The streets and sidewalks of this world you love flow with blood,

pouring out the cries of your beloveds.

Do you not hear them?

The clanging of cell doors ring out,

tolling the lives stolen by systemic oppression and unspeakable violence.

Do you not hear it?

How long, O God, will you keep silent? How long will we fail to be your voice?

In these days, as in days past,

our mothers and grandmothers have become mourners; our fathers and grandfathers have become grievers;

our children have become wanderers in vacant rooms; our communities have become filled with empty chairs.

Remember the people you have redeemed, Holy One.

Remember the work of salvation brought about by your love.


Singing Response

Kyrie Eleison



Psalm 22: 1

My God, my God, why have you forsaken me?

Why are you so far from saving me, so far from my cries of anguish?


Matthew 27:46

About three in the afternoon Jesus cried out in a loud voice, “Eli, Eli, lema sabachthani?” (which means “My God, my God, why have you forsaken me?”).


Singing Together



Why have you forsaken us?

Where have you gone?

Why have you forsaken us?

How can we go on?


Verse 1

There’s a woman who has lost her child

And a man who’s lost his way.

There’s a boy who’s keeping it inside

And a girl who cannot pray.



Why have you forsaken us?

Where have you gone?

Why have you forsaken us?

How can we go on?


We search for your face

We search for your grace

We want to follow your way.


Why have you forsaken us?

Where have you gone?

Verse 2

There’s a man who says he cannot breathe

And another with a gun

There’s a family who’s left everything

Just exiles on the run



There’s a man forsaken on a cross

Body broken in two

There’s a God hanging on a cross

Who feels it all too

Crying with us; dying with us.

Praying with us. Holding us too.   (repeat)

We search for your face

We search for your grace

We want to follow your way.

We want to follow your way.


Lament Litany


One:    Lord, hear our prayer.

All:    Hear our lament.

For those who’ve been tortured, beaten, murdered

because of the color of their skin,  Lord, hear our prayer.

All:    Hear our lament.

 For those who’ve been shamed, shunned, threatened and killed

because of who they love, how they look, where they’re from,  Lord, hear our prayer.

All:    Hear our lament.

For those who’ve lost relationships, lost homes, lost hope, who don’t even know where their next meal is coming from, Lord, hear our prayer.

All:    Hear our lament.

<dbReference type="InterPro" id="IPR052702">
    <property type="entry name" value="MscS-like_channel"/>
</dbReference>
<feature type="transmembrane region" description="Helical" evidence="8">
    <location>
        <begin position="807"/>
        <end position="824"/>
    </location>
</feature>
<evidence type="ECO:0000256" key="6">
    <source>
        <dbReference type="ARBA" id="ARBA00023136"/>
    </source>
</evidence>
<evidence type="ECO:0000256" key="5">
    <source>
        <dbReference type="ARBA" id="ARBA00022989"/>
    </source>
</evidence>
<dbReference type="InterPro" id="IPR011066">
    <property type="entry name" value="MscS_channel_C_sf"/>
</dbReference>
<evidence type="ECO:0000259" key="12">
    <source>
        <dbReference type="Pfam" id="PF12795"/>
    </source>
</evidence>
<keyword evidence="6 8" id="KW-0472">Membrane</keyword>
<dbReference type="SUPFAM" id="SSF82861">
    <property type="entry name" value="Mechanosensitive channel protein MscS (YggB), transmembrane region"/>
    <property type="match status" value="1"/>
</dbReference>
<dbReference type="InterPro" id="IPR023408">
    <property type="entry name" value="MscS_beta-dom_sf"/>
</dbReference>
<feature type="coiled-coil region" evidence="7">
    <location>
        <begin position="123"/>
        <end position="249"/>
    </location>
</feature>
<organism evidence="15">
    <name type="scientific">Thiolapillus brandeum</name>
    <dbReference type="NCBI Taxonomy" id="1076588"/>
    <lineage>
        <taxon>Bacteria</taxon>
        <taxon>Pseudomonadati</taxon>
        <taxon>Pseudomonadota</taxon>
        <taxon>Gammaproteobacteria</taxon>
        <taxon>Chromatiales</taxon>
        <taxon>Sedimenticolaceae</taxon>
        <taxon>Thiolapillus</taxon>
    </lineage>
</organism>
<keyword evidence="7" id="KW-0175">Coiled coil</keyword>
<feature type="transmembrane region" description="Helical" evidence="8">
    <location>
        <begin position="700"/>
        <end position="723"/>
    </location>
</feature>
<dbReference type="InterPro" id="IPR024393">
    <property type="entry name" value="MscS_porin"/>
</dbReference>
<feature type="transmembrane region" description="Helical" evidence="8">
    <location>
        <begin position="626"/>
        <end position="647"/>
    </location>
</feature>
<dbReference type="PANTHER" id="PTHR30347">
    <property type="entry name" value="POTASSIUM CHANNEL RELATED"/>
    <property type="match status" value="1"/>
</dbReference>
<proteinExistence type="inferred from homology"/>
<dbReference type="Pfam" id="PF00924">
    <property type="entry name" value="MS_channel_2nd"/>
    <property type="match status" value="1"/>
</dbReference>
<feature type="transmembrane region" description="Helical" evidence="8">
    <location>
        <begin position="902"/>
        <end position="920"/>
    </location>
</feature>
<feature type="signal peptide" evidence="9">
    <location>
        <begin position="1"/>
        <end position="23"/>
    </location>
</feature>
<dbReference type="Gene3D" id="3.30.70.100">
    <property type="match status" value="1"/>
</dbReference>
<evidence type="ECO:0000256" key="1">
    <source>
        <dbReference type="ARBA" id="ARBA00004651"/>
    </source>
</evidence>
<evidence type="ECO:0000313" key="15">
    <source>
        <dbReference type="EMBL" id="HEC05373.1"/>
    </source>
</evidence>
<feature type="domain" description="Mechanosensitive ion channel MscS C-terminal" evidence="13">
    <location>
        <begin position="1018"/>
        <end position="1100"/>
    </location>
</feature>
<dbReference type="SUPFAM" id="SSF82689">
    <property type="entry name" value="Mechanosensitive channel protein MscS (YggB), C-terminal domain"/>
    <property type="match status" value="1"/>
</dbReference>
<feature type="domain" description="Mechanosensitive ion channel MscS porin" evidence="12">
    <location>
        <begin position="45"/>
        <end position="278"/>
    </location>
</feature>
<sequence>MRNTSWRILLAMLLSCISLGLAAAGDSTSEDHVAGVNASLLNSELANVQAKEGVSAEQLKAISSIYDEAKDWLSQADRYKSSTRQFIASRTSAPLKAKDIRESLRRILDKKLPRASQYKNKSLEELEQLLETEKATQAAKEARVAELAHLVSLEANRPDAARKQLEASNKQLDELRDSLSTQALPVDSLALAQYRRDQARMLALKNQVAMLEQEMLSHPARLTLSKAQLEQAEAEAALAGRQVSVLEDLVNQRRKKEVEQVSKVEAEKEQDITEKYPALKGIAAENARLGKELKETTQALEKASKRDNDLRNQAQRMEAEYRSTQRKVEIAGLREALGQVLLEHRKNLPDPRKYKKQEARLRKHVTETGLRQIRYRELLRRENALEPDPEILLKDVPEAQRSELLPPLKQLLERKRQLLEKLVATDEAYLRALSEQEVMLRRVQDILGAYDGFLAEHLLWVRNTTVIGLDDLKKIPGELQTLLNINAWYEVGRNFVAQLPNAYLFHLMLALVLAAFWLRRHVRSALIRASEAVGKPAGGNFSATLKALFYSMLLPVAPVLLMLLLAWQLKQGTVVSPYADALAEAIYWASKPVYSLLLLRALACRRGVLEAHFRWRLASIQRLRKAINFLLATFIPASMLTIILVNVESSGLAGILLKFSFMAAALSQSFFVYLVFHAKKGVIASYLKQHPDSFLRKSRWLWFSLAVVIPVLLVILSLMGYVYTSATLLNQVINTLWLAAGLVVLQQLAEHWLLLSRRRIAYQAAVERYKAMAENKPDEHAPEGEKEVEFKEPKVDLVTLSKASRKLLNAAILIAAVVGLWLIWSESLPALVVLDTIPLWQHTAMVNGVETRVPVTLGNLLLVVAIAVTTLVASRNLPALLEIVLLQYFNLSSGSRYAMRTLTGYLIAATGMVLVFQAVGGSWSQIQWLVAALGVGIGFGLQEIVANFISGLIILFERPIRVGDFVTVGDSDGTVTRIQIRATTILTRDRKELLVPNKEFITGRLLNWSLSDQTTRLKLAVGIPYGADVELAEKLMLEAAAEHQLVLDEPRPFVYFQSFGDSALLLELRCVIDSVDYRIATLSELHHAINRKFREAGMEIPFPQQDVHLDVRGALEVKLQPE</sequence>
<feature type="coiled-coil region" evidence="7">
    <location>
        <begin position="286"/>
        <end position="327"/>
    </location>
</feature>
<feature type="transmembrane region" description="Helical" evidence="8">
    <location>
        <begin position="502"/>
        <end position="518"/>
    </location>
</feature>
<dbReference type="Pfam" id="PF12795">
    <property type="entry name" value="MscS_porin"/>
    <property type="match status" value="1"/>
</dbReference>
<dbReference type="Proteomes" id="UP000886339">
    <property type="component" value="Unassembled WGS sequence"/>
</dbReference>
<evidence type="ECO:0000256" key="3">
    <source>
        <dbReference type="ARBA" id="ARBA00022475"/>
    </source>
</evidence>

For those who live in fear…fear of the stranger, fear of scarcity, fear of violence, Lord, hear our prayer.

All:    Hear our lament.


Writing our Laments


Leader: For the next few moments, write your own laments on one side of the tag provided. You may want to write a person’s name or the name of a group or an issue or a country. You may want to write your own name.


Singing Response

(while writing laments)

Why Have You Forsaken Us?  (chorus reprise)



One:    Lord, hear our prayer.

All:    Hear our confession.

Sometimes we’ve turned our eyes from the pain in ourselves

or in our world. Lord, hear our prayer.

All:    Hear our confession.

Sometimes we’ve blown up in rage because of all the hurt we see and can’t fix, because of the ways we’ve been hurt, because of all we can’t control.  Lord, hear our prayer.

All:    Hear our confession.

Sometimes we’ve been silent, afraid to risk, afraid to be vulnerable,

to move toward others instead of push away. Lord, hear our prayer.

All:    Hear our confession.


Writing our Confessions

Leader:  Now take a moment, examine yourself and write your own confession on the other side of the tag you’ve been given.

Singing Together

Lovely Needy People

Verse 1

Oh you prisoners in your cells

All you in private hells

All:  Kyrie eleison

All you hungry and ignored

Who thirst for something more

All:  Kyrie eleison

You who feel so lost but are afraid of being found

You who are in chains but are afraid to live unbound

All:  Kyrie eleison,  kyrie eleison.


For all us lovely needy people

Living in this world that’s spinning

Round and round and round

Round and round and round

Lord have mercy, Christ have mercy

All:  Kyrie eleison, kyrie eleison


Verse 2

Oh you children ripped and torn

Battered, bruised and worn

All:  Kyrie eleison

 All who look hate in the face

Locked in hate’s embrace

All:  Kyrie eleison

You who’ve given up and can’t see anywhere but down

You who’ve lost all hope and think it’s nowhere to be found

 All:  Kyrie eleison,  kyrie eleison.



All:       There is mercy enough, there is grace enough.

There is love enough for all of us.




Liturgist:  Hear these words of assurance: When we cry out to God, God says “How can I forget you? See I have written your names on the palms of my hands.”